[wp-docs] More on Copyright
ryan at boren.nu
Fri Sep 23 21:45:28 GMT 2005
> I'm like a dog with a bone on this one.
> We seem to have established that approaching the FSF is a bad thing.
> As it stands, they are having some sort of staff change so there is a
> queue, and unless things change, I will decline to pursue the matter
> with them when they reply.
> But there remain unanswered issues. Now before you leap all over this
> screaming, just try and understand that all I am after is clarity. I'm
> not someone who has just popped up and started pointing fingers - I
> would hope my track record of helping shows I'm on the side of the
> good guys. This is not a personal agenda. I happen to think that Codex
> and it's license were not given due attention at the earliest time,
> and that we now have a potentially messy situation. That 'due
> attention' is no-one's fault necessarily but the last few threads here
> must surely show that all is not as well and clear-cut as it should be.
> So, with that in mind, if I am not clear, please ask me to elaborate.
> I write a page in Codex.
> I retain copyright of that page, but I am allowing it's use under the
> terms of the GPL.
> Bob comes along, takes my page, puts it in his book, credits me and
> the source and sells his book. That's fine. We are all happy.
> John comes along, takes my page, puts it his book and sells it. No
> credit. No link to the source. Just my page. Who looks after my
> interest there ?
Vanity links are not comptaible with open source licenses. The GPL
requires that copyright headers be maintained; that's about it in terms
of credit. It's about the source being free.
This comes up all the time with open media (as opposed to open source)
folks. Open source folks have been at it for a good while and have
tread this ground. Advertising clauses, vanity links, and such are a no
no. It's about the code being free, and such links impinge freedom.
Open source folks worry more about maintaining open distribution and
keeping the code free. Open media folks, on the other hand, are
preoccupied with credit. I think there was a conference recently where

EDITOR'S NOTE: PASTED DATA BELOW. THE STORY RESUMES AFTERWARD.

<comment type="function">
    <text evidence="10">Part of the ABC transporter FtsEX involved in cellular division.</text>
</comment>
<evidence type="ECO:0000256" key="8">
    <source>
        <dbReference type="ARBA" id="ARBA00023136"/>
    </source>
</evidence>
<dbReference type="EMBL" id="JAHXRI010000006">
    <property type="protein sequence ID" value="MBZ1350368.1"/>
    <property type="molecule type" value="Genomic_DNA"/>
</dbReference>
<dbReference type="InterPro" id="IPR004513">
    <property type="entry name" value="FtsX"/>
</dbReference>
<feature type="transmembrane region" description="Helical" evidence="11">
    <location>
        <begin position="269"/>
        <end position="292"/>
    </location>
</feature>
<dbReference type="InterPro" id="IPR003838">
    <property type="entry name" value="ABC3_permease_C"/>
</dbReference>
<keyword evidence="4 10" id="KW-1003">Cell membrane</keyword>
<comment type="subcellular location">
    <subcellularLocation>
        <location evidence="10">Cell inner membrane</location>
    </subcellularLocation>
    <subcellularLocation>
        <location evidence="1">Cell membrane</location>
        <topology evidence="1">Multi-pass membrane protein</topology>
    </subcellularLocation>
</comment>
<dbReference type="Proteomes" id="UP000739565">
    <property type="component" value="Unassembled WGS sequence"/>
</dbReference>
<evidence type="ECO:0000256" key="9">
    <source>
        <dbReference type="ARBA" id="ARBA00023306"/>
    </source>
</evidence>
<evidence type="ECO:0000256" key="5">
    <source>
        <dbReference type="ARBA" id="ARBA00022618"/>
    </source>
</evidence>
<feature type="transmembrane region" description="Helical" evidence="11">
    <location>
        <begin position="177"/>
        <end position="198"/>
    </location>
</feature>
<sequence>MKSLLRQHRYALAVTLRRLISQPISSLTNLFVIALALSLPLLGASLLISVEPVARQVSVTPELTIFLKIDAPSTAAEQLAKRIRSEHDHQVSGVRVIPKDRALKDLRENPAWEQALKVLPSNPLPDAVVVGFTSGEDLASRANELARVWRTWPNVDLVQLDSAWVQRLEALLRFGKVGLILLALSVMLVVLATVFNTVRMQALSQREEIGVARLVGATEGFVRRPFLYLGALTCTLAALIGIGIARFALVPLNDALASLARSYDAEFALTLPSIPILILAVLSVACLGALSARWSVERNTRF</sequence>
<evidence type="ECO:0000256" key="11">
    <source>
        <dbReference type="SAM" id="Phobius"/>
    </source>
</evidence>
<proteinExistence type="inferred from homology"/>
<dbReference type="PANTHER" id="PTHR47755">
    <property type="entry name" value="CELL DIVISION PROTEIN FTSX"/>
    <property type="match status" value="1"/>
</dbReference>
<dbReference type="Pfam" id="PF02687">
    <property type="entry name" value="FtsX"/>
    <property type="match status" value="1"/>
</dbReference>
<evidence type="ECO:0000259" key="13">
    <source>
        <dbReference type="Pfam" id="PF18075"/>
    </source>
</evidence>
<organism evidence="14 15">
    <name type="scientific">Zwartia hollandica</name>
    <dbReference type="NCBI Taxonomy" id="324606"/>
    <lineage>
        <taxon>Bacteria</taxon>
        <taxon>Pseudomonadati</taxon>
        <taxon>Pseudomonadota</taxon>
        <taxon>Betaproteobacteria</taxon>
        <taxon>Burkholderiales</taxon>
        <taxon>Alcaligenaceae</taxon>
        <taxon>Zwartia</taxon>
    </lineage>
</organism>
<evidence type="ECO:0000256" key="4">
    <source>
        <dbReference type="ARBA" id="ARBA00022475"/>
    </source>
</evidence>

open source and open meda folks got together to talk about these
cultural differences. It can sometimes be hard to get open media that
is compatible with open source. That's becoming a bigger problem as the
two intertwine more.
> The way I see it, I'm currently on my own. We all are.
It's up to you to protect your interests, as with anything.
> We all have copyright over our own work, but I don't see that when I
> wrote anything that I gave my permission for someone else to look
> after my copyright interests.
That's what lawyers are for. If you ever need one, hire one. Get one
who knows IP really well. I've been in court with some completely
clueless lawyers, who were on our side, alas.
> I don't have any chance of looking after my interests though do I ?
Of course you do. Sue the bastards! Enlist the various watchdog groups
to your cause. People successfully enforce their GPL rights all the time.
" As a copyright license the GPL is absolutely solid. That's why I've
been able to enforce it dozens of times over nearly ten years, without
ever going to court."
> So when I said that the FSF should be considered, I was not trying to
> do anything more than have a single enforceable point of ownership -
> something we do not currently have.
Understandable, but I don't think it's particularly necessary or worth
it. Copyright assignment tends to drive contributors off and adds
There are several good resources that cover copyright and open source.
I follow groklaw all the time.
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